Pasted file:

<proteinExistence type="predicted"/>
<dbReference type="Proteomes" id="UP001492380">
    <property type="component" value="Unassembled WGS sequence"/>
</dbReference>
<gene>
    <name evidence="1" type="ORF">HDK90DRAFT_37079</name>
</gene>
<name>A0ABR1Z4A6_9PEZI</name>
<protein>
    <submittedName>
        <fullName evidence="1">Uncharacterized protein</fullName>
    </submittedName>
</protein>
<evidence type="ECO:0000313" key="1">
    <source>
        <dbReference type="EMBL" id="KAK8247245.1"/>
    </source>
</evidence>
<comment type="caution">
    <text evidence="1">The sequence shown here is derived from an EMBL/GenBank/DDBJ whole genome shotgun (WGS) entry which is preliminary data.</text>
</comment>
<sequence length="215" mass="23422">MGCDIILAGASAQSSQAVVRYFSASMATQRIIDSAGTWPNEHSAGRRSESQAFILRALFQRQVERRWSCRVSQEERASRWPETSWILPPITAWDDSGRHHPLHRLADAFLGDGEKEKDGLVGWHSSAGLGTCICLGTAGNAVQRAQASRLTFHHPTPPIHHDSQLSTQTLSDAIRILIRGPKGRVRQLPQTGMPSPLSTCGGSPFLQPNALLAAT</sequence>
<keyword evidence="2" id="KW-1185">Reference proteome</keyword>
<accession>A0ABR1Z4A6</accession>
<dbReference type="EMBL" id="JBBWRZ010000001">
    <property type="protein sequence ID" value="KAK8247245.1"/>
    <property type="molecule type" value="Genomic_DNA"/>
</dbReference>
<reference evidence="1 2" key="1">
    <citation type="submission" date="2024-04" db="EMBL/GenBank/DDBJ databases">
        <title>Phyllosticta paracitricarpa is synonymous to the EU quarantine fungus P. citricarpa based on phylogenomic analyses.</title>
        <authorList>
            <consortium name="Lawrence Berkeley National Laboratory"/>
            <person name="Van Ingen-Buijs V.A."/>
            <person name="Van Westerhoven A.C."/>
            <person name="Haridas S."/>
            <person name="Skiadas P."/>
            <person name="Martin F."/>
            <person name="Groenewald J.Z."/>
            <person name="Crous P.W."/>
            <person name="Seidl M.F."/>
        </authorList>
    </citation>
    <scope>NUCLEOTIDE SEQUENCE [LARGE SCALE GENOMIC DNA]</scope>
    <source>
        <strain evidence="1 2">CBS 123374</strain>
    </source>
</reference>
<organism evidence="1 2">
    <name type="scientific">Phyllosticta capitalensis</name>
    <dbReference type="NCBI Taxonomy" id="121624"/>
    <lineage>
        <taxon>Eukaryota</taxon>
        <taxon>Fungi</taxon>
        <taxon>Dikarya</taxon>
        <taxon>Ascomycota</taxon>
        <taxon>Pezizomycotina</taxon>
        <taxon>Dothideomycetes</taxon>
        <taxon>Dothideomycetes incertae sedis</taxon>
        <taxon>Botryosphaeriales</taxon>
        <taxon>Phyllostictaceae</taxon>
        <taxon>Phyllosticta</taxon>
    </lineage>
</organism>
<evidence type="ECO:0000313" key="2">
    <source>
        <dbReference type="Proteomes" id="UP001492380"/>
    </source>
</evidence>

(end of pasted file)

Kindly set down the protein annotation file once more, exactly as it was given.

<proteinExistence type="predicted"/>
<dbReference type="Proteomes" id="UP001492380">
    <property type="component" value="Unassembled WGS sequence"/>
</dbReference>
<gene>
    <name evidence="1" type="ORF">HDK90DRAFT_37079</name>
</gene>
<name>A0ABR1Z4A6_9PEZI</name>
<protein>
    <submittedName>
        <fullName evidence="1">Uncharacterized protein</fullName>
    </submittedName>
</protein>
<evidence type="ECO:0000313" key="1">
    <source>
        <dbReference type="EMBL" id="KAK8247245.1"/>
    </source>
</evidence>
<comment type="caution">
    <text evidence="1">The sequence shown here is derived from an EMBL/GenBank/DDBJ whole genome shotgun (WGS) entry which is preliminary data.</text>
</comment>
<sequence length="215" mass="23422">MGCDIILAGASAQSSQAVVRYFSASMATQRIIDSAGTWPNEHSAGRRSESQAFILRALFQRQVERRWSCRVSQEERASRWPETSWILPPITAWDDSGRHHPLHRLADAFLGDGEKEKDGLVGWHSSAGLGTCICLGTAGNAVQRAQASRLTFHHPTPPIHHDSQLSTQTLSDAIRILIRGPKGRVRQLPQTGMPSPLSTCGGSPFLQPNALLAAT</sequence>
<keyword evidence="2" id="KW-1185">Reference proteome</keyword>
<accession>A0ABR1Z4A6</accession>
<dbReference type="EMBL" id="JBBWRZ010000001">
    <property type="protein sequence ID" value="KAK8247245.1"/>
    <property type="molecule type" value="Genomic_DNA"/>
</dbReference>
<reference evidence="1 2" key="1">
    <citation type="submission" date="2024-04" db="EMBL/GenBank/DDBJ databases">
        <title>Phyllosticta paracitricarpa is synonymous to the EU quarantine fungus P. citricarpa based on phylogenomic analyses.</title>
        <authorList>
            <consortium name="Lawrence Berkeley National Laboratory"/>
            <person name="Van Ingen-Buijs V.A."/>
            <person name="Van Westerhoven A.C."/>
            <person name="Haridas S."/>
            <person name="Skiadas P."/>
            <person name="Martin F."/>
            <person name="Groenewald J.Z."/>
            <person name="Crous P.W."/>
            <person name="Seidl M.F."/>
        </authorList>
    </citation>
    <scope>NUCLEOTIDE SEQUENCE [LARGE SCALE GENOMIC DNA]</scope>
    <source>
        <strain evidence="1 2">CBS 123374</strain>
    </source>
</reference>
<organism evidence="1 2">
    <name type="scientific">Phyllosticta capitalensis</name>
    <dbReference type="NCBI Taxonomy" id="121624"/>
    <lineage>
        <taxon>Eukaryota</taxon>
        <taxon>Fungi</taxon>
        <taxon>Dikarya</taxon>
        <taxon>Ascomycota</taxon>
        <taxon>Pezizomycotina</taxon>
        <taxon>Dothideomycetes</taxon>
        <taxon>Dothideomycetes incertae sedis</taxon>
        <taxon>Botryosphaeriales</taxon>
        <taxon>Phyllostictaceae</taxon>
        <taxon>Phyllosticta</taxon>
    </lineage>
</organism>
<evidence type="ECO:0000313" key="2">
    <source>
        <dbReference type="Proteomes" id="UP001492380"/>
    </source>
</evidence>